Monday, February 2, 2009

Higher vitamin E levels in smokers linked with reduced pancreatic cancer risk

The February, 2009 issue of the American Journal of Clinical Nutrition reported the finding of researchers at the National Cancer Institute, the University of Michigan, and the National Public Health Institute in Helsinki, Finland, of an association between higher concentrations of alpha-tocopherol (the most biologically active and plentiful form of vitamin E in most human tissues) and a lower risk of pancreatic cancer in smokers. Smoking, diabetes and obesity are among the known risk factors for this deadly form of cancer.

Rachel Z. Stolzenberg-Solomon and colleagues evaluated data from 29,092 men who participated in the Alpha-Tocopherol, Beta-Carotene Cancer Prevention Study, a double-blind placebo-controlled trial which sought to determine the effect of alpha-tocopherol and beta-carotene supplementation on the prevention of cancers in smokers between 1985 and 1988. Over up to 19.4 years of follow-up, 318 cases of pancreatic cancer were diagnosed.

For participants whose serum alpha-tocopherol levels at the beginning of the study were among the top 20 percent of participants, the risk of developing pancreatic cancer was 48 percent lower than those whose levels were in the lowest fifth. Among the 27,111 subjects for whom dietary questionnaire responses were available, for those who had the highest polyunsaturated fat intake at over 9.9 grams per day there was an even greater reduction in pancreatic cancer risk observed in participants with the highest vitamin E levels, a finding that could be explained by vitamin E’s ability to counteract polyunsaturated fats’ pro-oxidant effect.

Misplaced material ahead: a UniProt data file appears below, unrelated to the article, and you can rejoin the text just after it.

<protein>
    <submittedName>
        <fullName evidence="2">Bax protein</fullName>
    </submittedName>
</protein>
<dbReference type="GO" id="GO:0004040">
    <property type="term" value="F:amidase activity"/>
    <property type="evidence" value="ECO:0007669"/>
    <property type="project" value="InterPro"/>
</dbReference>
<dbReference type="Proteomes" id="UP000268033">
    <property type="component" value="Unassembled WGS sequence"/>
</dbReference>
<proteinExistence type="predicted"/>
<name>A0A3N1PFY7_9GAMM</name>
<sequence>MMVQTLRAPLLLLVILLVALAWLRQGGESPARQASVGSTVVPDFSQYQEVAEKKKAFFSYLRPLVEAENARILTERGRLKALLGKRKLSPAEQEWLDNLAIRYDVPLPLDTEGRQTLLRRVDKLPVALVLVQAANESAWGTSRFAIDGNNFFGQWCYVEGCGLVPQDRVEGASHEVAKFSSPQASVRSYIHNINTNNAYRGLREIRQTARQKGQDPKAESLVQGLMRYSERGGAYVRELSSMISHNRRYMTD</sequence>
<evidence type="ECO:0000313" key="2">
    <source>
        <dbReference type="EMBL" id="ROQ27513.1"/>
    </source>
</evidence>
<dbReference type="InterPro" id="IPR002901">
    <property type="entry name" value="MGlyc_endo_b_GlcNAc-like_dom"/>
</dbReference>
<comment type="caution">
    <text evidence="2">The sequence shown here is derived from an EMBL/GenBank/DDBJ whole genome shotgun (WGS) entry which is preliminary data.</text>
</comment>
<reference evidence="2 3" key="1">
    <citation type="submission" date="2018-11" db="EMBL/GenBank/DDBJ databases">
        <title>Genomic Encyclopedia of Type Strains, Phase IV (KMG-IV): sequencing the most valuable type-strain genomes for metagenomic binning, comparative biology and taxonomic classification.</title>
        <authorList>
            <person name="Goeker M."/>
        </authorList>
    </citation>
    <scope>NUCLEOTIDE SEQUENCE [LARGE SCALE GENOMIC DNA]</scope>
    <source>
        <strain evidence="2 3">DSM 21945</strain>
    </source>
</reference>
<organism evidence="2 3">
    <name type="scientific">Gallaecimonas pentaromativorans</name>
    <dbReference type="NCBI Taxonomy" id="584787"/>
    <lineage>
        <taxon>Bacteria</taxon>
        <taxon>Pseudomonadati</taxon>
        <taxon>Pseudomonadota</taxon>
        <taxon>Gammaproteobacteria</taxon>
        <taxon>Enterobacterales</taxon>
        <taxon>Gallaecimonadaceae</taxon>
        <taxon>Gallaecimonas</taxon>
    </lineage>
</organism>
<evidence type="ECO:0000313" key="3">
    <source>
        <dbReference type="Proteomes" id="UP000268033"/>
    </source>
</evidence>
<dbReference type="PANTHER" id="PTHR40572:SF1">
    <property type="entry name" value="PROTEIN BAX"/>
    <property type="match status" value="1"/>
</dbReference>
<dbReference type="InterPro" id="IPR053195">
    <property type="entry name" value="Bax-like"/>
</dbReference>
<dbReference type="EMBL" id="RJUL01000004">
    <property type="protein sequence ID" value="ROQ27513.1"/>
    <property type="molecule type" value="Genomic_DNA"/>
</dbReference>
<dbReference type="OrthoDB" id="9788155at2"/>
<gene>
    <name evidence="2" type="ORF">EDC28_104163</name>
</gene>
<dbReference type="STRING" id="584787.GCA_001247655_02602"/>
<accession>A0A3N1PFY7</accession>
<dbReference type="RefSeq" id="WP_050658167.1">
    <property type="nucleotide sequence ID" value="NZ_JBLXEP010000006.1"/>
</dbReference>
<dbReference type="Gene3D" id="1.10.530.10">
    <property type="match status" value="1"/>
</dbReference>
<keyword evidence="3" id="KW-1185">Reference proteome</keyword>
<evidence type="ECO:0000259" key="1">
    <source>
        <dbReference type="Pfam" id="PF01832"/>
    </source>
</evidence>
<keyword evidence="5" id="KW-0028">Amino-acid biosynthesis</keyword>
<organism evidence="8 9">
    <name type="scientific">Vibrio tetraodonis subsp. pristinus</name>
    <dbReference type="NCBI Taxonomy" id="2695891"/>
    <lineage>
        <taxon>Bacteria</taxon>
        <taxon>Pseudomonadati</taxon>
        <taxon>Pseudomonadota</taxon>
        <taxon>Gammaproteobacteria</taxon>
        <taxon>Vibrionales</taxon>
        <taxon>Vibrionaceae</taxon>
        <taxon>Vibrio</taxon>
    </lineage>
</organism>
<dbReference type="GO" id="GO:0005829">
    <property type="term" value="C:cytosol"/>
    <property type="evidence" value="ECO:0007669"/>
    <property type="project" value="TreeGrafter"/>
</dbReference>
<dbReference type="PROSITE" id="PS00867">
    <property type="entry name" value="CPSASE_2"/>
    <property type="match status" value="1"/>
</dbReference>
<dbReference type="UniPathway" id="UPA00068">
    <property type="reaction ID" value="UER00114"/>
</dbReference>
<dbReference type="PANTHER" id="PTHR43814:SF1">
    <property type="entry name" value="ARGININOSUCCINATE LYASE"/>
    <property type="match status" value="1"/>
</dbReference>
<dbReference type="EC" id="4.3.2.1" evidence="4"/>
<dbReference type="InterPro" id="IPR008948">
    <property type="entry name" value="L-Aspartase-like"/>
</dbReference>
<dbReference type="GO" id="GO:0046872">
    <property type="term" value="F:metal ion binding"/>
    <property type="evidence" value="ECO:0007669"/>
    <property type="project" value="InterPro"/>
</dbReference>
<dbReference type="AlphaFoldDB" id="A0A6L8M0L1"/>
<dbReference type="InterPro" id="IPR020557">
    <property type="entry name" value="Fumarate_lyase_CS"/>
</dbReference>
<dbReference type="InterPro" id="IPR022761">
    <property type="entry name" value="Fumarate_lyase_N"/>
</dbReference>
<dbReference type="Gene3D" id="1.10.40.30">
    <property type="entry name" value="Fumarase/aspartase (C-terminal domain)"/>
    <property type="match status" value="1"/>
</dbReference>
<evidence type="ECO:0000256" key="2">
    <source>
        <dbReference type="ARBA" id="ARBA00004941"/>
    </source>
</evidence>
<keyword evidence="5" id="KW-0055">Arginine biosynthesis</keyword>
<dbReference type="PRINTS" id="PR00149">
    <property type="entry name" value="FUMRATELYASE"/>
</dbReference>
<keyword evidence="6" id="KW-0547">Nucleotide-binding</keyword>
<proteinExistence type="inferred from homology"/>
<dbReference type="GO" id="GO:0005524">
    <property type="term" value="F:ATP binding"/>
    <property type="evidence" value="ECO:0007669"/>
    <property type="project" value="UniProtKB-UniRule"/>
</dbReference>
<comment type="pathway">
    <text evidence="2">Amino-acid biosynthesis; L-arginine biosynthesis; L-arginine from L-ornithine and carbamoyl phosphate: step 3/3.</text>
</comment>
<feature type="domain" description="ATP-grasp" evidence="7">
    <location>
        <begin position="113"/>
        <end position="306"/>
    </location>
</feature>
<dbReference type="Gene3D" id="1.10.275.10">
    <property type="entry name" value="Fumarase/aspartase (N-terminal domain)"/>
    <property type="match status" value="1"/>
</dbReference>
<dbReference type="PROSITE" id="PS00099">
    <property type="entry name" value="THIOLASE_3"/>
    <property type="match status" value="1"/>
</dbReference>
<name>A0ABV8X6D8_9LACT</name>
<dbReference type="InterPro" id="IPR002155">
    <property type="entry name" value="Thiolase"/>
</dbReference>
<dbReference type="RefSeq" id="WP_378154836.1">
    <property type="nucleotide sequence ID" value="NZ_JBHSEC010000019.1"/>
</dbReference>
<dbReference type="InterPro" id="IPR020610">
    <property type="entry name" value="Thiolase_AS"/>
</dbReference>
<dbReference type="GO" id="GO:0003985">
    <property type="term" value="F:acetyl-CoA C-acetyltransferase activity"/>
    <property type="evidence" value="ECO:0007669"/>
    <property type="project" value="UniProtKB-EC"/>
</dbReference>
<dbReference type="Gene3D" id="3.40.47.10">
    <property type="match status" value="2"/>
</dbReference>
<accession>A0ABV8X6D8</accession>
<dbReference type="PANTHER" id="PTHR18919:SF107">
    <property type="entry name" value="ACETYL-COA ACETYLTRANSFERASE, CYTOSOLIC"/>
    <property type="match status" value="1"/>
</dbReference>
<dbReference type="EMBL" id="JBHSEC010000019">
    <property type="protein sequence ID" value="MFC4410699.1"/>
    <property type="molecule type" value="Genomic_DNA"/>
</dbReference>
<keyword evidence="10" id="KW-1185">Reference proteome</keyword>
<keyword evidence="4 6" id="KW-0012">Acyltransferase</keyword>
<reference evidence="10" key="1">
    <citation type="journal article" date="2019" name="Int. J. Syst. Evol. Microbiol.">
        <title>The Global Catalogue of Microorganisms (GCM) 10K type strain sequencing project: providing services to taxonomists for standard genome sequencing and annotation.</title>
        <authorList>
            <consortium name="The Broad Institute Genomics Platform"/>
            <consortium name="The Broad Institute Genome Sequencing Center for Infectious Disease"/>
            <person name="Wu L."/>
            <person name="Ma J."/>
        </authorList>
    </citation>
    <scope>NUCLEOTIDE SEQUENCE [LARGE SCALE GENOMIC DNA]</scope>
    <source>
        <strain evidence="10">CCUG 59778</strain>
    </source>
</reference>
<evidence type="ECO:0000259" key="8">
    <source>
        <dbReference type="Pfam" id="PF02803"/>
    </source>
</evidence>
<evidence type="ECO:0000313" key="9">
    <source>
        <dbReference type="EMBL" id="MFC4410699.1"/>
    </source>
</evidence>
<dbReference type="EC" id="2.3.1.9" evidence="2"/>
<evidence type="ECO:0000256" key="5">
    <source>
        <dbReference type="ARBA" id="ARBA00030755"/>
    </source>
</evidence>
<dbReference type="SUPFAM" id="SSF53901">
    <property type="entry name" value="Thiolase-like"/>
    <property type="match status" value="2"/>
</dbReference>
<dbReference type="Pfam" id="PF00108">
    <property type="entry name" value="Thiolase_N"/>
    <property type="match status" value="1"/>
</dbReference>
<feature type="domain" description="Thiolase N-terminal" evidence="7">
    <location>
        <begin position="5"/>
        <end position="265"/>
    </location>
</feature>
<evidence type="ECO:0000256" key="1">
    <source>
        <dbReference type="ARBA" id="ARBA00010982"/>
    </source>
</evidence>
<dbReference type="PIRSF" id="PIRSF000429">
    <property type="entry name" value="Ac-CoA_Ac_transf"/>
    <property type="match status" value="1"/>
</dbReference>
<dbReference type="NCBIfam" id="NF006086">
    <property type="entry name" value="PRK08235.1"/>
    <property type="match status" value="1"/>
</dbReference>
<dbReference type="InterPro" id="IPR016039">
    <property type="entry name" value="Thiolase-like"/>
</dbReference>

While no protective association was observed between dietary intake of vitamin E and pancreatic cancer risk in this study, the authors note that dietary intake as estimated by questionnaire responses is not precise, and that serum vitamin concentrates may be more biologically meaningful due to their reflection of the combined effects of intake, absorption and utilization as well as depletion caused by oxidative stress. “Our results support the hypothesis that higher concentrations of serum alpha-tocopherol may protect against pancreatic carcinogenesis in smokers,” they conclude. “Further research is needed to evaluate our findings in other populations, particularly relative to exposure factors that influence endogenous oxidative stress.”

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